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in an organized manner, under a government, whether domestic, social, civil, or sacred; all, when carefully considered, present that relation of intimate resemblance which the Scriptures disclose—and that relation of creation and dependence of the second, and of ordination of the third, which the Scriptures declare. This seems to us a most remarkable concatenation; a singular and most intimate proof-lying in the nature of God, of man, and of society, that the primary relations of the whole subject we are discussing are essentially moral and . religious; a clear and complete explanation why the sacred Scriptures should treat so expressly and in such various ways, of those civil and political duties and relations, which are so often treated by men as if they were merely fortuitous, or depended wholly on human caprice. Remove from the sphere of human affairs, the notion of these divine attributes of which we have spoken, and what rational basis is left for human society or government — what support for them in human nature—what origin of their enormous powers—even unto life and death, and what authority for the exercise of them? On the other hand, what hope is there for personal freedom, if we give up the notion that magistrates are responsible to an infinite power for the exercise of their office; what hope of public security, where no divine will is recognized as paramount in the affairs of states and nations; what hope of the progress of society, where the light of divine intelligence is excluded? And where liberty, security, and progress are theoretically excluded, and practically impossible, we have that horrible consummation of organized wickedness and wretchedness, which it is a mockery to call human societyand impious to treat as the ordinance of God.

It is easy to understand, therefore, how, what was once a true church of God, may, by desperate and persistent apostacy, become a synagogue of Satan; and the sacred Scriptures declare to us, not only the terrible fact, but the manner in which it occurs. It is equally easy to understand, how states, once highly blessed of God, may forfeit his favor and protection, and be utterly destroyed; and, in effect, the wreck of subverted kingdoms lie thickly along the whole course of the past, and the word of God explains with great clearness the causes of all this ruin—and the particular circumstances of a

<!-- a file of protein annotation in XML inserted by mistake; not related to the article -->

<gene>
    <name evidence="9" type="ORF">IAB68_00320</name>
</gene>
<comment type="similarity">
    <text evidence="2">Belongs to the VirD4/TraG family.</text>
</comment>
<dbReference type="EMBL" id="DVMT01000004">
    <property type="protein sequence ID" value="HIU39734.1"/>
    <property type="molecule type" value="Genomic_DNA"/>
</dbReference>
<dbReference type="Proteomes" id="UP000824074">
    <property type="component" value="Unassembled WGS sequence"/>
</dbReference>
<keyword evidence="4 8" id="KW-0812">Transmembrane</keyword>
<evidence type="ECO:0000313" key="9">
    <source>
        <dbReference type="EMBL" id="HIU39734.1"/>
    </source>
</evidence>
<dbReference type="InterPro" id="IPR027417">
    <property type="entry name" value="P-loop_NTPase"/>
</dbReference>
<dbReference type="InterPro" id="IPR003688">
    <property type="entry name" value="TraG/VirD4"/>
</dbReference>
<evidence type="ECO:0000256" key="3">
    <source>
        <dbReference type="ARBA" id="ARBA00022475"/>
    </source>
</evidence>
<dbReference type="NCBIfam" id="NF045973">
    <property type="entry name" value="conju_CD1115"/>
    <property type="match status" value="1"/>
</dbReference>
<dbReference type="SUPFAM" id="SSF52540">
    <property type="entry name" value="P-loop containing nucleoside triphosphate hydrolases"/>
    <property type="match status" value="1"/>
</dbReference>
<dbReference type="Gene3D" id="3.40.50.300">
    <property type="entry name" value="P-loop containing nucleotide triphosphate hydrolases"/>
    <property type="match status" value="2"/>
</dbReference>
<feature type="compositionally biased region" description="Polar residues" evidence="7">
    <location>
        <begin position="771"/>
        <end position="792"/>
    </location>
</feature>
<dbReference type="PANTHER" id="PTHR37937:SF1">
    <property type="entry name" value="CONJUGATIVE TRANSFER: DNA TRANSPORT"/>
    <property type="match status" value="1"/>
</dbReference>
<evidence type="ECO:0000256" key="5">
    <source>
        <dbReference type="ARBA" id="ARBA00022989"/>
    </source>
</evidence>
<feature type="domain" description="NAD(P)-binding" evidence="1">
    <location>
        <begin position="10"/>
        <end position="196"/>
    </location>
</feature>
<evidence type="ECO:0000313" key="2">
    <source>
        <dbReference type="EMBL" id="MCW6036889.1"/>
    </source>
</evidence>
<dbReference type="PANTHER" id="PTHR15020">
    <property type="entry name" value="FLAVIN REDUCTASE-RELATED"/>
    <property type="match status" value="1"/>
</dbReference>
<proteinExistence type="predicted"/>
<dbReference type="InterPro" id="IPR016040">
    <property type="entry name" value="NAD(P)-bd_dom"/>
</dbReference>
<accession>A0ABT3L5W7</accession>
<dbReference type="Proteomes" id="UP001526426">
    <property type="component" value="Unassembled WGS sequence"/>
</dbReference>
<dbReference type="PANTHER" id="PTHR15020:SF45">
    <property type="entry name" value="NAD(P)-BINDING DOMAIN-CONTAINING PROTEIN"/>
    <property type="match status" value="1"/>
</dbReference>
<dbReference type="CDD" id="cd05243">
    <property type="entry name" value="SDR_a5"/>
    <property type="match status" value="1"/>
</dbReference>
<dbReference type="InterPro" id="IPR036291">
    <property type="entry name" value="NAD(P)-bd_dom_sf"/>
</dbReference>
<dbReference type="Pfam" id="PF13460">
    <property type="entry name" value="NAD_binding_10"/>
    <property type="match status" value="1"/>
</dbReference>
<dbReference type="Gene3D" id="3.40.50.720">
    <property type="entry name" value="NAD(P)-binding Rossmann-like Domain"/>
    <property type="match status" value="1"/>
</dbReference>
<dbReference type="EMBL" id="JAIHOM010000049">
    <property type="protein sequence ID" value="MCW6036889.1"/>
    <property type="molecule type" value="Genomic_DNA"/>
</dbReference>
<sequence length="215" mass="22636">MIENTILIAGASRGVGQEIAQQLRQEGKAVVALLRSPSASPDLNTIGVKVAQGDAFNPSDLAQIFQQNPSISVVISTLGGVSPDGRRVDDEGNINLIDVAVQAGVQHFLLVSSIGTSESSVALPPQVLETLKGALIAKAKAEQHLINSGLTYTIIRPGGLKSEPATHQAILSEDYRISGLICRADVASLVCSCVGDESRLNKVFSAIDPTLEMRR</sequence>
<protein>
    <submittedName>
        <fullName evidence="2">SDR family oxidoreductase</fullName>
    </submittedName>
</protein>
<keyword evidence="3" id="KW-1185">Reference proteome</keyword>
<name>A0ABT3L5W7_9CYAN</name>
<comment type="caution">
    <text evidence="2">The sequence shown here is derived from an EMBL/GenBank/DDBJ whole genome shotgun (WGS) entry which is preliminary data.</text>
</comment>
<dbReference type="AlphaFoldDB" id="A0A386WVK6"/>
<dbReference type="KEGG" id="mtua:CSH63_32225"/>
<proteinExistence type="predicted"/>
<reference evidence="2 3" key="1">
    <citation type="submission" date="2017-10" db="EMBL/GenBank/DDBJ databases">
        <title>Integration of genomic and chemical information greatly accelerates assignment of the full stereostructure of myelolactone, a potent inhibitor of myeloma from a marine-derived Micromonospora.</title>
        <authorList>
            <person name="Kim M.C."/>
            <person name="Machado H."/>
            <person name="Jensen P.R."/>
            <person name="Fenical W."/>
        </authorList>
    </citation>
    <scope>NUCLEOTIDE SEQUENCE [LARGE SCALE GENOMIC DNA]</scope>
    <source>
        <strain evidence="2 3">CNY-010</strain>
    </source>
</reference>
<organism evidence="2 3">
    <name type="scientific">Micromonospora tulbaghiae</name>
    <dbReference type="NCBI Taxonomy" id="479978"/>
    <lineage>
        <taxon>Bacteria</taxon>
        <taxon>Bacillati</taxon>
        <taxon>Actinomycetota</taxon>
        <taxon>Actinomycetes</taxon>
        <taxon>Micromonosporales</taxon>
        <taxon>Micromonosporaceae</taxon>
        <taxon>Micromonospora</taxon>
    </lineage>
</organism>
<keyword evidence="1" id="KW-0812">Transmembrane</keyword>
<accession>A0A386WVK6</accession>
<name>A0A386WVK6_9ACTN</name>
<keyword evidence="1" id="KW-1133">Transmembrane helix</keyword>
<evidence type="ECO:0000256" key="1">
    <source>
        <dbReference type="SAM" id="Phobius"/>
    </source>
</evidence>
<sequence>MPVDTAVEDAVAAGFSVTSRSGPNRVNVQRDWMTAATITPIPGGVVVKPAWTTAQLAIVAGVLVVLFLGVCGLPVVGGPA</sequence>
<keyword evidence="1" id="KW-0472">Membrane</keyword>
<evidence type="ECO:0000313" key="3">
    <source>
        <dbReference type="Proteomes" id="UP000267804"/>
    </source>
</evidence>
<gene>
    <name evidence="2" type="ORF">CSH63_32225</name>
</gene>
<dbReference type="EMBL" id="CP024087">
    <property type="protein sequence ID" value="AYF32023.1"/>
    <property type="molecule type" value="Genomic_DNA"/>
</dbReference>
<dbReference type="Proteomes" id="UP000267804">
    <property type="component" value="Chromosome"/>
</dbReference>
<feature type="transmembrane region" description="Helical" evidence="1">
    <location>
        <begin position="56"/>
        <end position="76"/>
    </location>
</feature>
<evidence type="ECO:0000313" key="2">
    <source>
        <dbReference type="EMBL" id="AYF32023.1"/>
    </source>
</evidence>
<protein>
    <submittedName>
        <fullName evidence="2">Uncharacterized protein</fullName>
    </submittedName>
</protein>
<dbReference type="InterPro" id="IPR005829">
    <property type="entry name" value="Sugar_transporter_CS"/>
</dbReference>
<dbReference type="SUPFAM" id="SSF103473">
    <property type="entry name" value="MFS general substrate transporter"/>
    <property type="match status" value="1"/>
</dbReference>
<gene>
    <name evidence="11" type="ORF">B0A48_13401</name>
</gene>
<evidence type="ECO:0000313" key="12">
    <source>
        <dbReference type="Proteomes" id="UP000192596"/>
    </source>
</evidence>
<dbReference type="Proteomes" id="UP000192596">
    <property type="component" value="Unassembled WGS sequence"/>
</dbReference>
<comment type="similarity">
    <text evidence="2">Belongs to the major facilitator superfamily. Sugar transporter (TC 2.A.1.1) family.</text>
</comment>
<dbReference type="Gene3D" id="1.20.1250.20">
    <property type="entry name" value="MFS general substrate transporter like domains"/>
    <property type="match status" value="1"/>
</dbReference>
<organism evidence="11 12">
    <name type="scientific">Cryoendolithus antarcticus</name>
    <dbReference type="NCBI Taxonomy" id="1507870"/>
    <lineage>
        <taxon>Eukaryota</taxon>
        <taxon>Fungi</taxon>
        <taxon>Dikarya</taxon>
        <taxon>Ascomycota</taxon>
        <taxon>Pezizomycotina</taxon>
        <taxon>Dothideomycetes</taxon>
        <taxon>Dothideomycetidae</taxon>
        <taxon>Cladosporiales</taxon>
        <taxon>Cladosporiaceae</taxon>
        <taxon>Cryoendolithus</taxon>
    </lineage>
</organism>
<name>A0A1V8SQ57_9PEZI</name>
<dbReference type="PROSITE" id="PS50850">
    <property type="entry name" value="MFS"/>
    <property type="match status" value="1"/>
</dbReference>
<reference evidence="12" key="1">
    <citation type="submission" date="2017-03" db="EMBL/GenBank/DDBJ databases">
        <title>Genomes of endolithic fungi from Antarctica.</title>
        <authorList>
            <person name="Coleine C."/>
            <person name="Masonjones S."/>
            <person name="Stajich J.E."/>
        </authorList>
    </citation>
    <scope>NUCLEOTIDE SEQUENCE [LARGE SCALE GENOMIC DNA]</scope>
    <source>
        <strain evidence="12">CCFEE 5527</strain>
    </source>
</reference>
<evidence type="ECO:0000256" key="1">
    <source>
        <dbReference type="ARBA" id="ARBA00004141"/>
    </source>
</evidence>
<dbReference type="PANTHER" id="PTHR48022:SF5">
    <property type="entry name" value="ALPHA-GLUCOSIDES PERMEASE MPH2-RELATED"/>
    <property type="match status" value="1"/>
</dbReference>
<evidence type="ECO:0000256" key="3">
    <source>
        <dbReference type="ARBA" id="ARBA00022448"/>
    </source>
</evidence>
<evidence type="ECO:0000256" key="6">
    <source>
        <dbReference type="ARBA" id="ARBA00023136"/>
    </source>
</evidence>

very large part of it. And the sum of all is the most thorough and absolute confutation of every notion, every principle, every allegation that tends to the exclusion of God, and morality, and religion, from the idea of the nature, the existence, and the organic action of human society and government; or that tends to exclude the idea of duty to God, to ourselves, and to each other, in its highest moral and religious sense, in the whole conduct of the citizen, considered as such. It is, of course, impossible even for the most elaborate treatises, to discuss and settle, in advance, all the possible contingencies incident to human actions, and all the difficulties that may arise under any line of duty: but to do so would be useless, even if it were possible, as soon as we perceive that all our actions—including those we perform as citizens, come under the idea of duty,—and perceive, further, that we have, in the sacred Scriptures, a rule of all duty at once divine and infallible. And, moreover, in proportion as our duties, from their very nature, become such, that their performance can not be adequately enforced by any outward authority—as, for example, love to God, gratitude to parents, loyalty to the commonwealth, and the like; as soon as we repudiate the only rule of their complete performance which can reach and control the conscience, we, in fact, repudiate the duty itself, and render its adequate performance by us impossible. When we consider how low is the average intelligence of mankind in their natural state, how weak are their moral sensibilities, how erroneous their moral judgments are apt to be, it is easy to see what we are to expect from them as citizens, when they are made to believe that their natural reason and impulses are their only guide in all their conduct as citizens; and easy also to see, how terrible is the responsibility of those religious teachers, who having first betrayed the interests committed to their hands as ministers of God, eagerly urge forward the ruin of their country. If the professed followers of Christ throughout the United States, had been carefully taught, and had well understood and faithfully performed, their duties, as citizens, we suppose it is perfectly certain that the long continued mutual insults and injuries of the extreme sections and factions against each other, and the opposite preposterous claims they set up, could never have become more serious than as merely local fanaticisms; and that this nation, instead of being drenched in blood, would be now running the glorious career which God had set before it. If the professed ministers of God throughout the United States, had, as a body, proved faithful to their sacred obligations, and had firmly resisted the origin and growth and explosion of the godless fanaticisms, North and South, which are now rioting on the vitals of the nation; no one, we think, can doubt that a moral influence, so great, so pure, and so widely diffused, would have been owned and blessed of God-to the effectual curbing of those frantic impulses, under whose frightful power so large a portion of the American people seem to have lost all just conception of their responsibility to God for their conduct to each other, or to their common country, or to those glorious institutions which they all once professed to revere. And what can be said that will enable posterity to estimate, justly, the race of party leaders, and professional politicians, and self-seeking heads of factions who, during a long course of years, have habitually trified with the destiny of this great nation, and sedulously nourished every popular misconception that promoted them, and carefully exasperated every dangerous impulse of the people that gave them notoriety? The whirlwind is upon us in all its fury, and who is competent to save us now? This, at least, is a stern consolation—that they who raised it, will perish in it. And this is a solace more becoming to men worthy to save their country, that the time is not yet passed wherein they may settle and proclaim the true and eternal principles on which alone they may look for the divine favor; and, planting themselves there, commit to other ages their justification if they fail; and if they succeed, restore with sublime faith and truth-not another, but the same Union and Constitution. It is by such men alone that we hope for deliverance. It is one set of those everlasting principles that we are now striving to make plain.